“EPA is requiring out of state disposal in an approved PCB facility because the agency believes that much of the soils and sediments contains levels of PCBs higher than 50 ppm and Massachusetts does not have PCB-approved landfills for those concentrations,” Douglas told The Edge.
There were a few gasps when Gray said there were rumors that GE was eyeing Eastover, the resort off East Street in Lenox, for a dump. “The county needs to think about that.”
It was time for indignation among the roughly 50 audience members. “As a citizen I am really offended by any talk of trade offs whether it’s dumps or monetary,” said Housatonic resident Michelle Loubert.
Housatonic resident Nick Stanton wondered about the long-term wisdom of the landfill remedy, since liners are not foolproof and come with “warranties,” and said “biological degradation” — known as “bioremediation” — is a preferred solution. “Microbes can actually eat these things and they render them harmless.”
A pilot bioremediation project on an 8-acre dioxin and Pentachlorophenol (PCP)-contaminated site in Great Barrington has raised local hopes that the groundbreaking technology might help clean the river. The project, on the former New England Log Homes property, was stopped by MassDEP over several issues, one of which was uncertainty whether it was working. But recent sample testing by the company, Biopath Solutions, showed significant reductions in the chemicals, which according to the creator of the technology, are more difficult to neutralize than PCBs.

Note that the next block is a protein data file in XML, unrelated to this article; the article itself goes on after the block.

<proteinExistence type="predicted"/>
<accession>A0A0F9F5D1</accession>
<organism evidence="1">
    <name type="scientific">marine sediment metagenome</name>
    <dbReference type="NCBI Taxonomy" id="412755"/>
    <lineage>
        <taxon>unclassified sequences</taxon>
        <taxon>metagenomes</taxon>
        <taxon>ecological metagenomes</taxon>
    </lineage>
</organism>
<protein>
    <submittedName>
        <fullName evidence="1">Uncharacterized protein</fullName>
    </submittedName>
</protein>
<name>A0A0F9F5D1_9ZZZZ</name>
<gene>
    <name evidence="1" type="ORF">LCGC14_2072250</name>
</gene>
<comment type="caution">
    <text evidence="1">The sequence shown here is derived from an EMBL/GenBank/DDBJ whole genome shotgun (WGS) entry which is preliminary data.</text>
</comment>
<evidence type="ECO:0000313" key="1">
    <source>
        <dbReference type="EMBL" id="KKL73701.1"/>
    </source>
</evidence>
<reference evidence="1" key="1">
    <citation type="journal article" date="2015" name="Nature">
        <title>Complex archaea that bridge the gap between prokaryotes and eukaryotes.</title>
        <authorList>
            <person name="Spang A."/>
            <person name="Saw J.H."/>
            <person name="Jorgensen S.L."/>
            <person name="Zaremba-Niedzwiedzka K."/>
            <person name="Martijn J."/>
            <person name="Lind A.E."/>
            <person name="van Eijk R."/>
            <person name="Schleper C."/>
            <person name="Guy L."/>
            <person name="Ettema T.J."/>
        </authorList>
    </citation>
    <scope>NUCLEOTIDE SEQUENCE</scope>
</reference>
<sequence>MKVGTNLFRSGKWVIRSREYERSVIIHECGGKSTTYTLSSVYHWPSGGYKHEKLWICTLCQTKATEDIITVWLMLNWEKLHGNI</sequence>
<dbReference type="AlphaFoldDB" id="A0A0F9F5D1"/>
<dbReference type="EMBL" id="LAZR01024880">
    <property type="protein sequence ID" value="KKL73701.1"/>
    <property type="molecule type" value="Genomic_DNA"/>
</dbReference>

According to the Federal Register, EPA scientists have previously said liners are no guarantee and that landfill pollutants can “migrate into the broader environment.”